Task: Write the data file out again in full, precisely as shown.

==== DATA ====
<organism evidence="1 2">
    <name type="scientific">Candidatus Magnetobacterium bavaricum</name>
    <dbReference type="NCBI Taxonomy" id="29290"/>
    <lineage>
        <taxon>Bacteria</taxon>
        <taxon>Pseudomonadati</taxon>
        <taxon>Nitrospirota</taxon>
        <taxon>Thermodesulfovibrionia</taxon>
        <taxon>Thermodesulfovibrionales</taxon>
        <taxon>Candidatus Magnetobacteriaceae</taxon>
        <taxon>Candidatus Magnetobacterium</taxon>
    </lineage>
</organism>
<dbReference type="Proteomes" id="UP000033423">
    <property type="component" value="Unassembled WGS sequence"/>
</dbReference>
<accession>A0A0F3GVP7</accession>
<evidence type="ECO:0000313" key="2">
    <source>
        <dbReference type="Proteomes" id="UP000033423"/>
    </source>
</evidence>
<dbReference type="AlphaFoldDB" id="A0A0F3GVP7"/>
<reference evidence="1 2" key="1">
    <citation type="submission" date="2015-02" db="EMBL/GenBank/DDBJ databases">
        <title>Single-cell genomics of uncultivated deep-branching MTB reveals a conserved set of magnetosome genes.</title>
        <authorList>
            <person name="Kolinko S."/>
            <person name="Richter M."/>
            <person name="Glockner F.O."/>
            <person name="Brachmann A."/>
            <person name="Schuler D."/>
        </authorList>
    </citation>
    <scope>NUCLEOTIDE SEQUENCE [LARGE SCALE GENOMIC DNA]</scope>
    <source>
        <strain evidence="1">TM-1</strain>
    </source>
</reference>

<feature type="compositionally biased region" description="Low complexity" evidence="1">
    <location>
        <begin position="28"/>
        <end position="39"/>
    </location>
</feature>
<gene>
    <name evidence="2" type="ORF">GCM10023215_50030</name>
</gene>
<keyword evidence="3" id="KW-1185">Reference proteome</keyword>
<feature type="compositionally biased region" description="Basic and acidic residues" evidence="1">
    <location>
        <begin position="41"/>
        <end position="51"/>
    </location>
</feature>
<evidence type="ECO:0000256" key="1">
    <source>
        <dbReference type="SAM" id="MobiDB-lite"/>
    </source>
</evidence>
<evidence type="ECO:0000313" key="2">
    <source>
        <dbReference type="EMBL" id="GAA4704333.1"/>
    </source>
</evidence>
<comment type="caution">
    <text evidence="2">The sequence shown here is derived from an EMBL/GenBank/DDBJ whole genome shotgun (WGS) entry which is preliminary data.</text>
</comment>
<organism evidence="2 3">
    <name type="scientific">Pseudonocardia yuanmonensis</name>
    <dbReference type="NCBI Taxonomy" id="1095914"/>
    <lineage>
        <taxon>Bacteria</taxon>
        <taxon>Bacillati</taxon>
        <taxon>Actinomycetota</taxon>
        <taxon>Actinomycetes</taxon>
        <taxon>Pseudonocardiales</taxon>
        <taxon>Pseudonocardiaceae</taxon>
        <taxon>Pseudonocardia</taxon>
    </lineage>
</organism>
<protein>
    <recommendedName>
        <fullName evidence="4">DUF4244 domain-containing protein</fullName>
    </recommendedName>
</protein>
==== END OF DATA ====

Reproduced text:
<organism evidence="1 2">
    <name type="scientific">Candidatus Magnetobacterium bavaricum</name>
    <dbReference type="NCBI Taxonomy" id="29290"/>
    <lineage>
        <taxon>Bacteria</taxon>
        <taxon>Pseudomonadati</taxon>
        <taxon>Nitrospirota</taxon>
        <taxon>Thermodesulfovibrionia</taxon>
        <taxon>Thermodesulfovibrionales</taxon>
        <taxon>Candidatus Magnetobacteriaceae</taxon>
        <taxon>Candidatus Magnetobacterium</taxon>
    </lineage>
</organism>
<dbReference type="Proteomes" id="UP000033423">
    <property type="component" value="Unassembled WGS sequence"/>
</dbReference>
<accession>A0A0F3GVP7</accession>
<evidence type="ECO:0000313" key="2">
    <source>
        <dbReference type="Proteomes" id="UP000033423"/>
    </source>
</evidence>
<dbReference type="AlphaFoldDB" id="A0A0F3GVP7"/>
<reference evidence="1 2" key="1">
    <citation type="submission" date="2015-02" db="EMBL/GenBank/DDBJ databases">
        <title>Single-cell genomics of uncultivated deep-branching MTB reveals a conserved set of magnetosome genes.</title>
        <authorList>
            <person name="Kolinko S."/>
            <person name="Richter M."/>
            <person name="Glockner F.O."/>
            <person name="Brachmann A."/>
            <person name="Schuler D."/>
        </authorList>
    </citation>
    <scope>NUCLEOTIDE SEQUENCE [LARGE SCALE GENOMIC DNA]</scope>
    <source>
        <strain evidence="1">TM-1</strain>
    </source>
</reference>

<feature type="compositionally biased region" description="Low complexity" evidence="1">
    <location>
        <begin position="28"/>
        <end position="39"/>
    </location>
</feature>
<gene>
    <name evidence="2" type="ORF">GCM10023215_50030</name>
</gene>
<keyword evidence="3" id="KW-1185">Reference proteome</keyword>
<feature type="compositionally biased region" description="Basic and acidic residues" evidence="1">
    <location>
        <begin position="41"/>
        <end position="51"/>
    </location>
</feature>
<evidence type="ECO:0000256" key="1">
    <source>
        <dbReference type="SAM" id="MobiDB-lite"/>
    </source>
</evidence>
<evidence type="ECO:0000313" key="2">
    <source>
        <dbReference type="EMBL" id="GAA4704333.1"/>
    </source>
</evidence>
<comment type="caution">
    <text evidence="2">The sequence shown here is derived from an EMBL/GenBank/DDBJ whole genome shotgun (WGS) entry which is preliminary data.</text>
</comment>
<organism evidence="2 3">
    <name type="scientific">Pseudonocardia yuanmonensis</name>
    <dbReference type="NCBI Taxonomy" id="1095914"/>
    <lineage>
        <taxon>Bacteria</taxon>
        <taxon>Bacillati</taxon>
        <taxon>Actinomycetota</taxon>
        <taxon>Actinomycetes</taxon>
        <taxon>Pseudonocardiales</taxon>
        <taxon>Pseudonocardiaceae</taxon>
        <taxon>Pseudonocardia</taxon>
    </lineage>
</organism>
<protein>
    <recommendedName>
        <fullName evidence="4">DUF4244 domain-containing protein</fullName>
    </recommendedName>
</protein>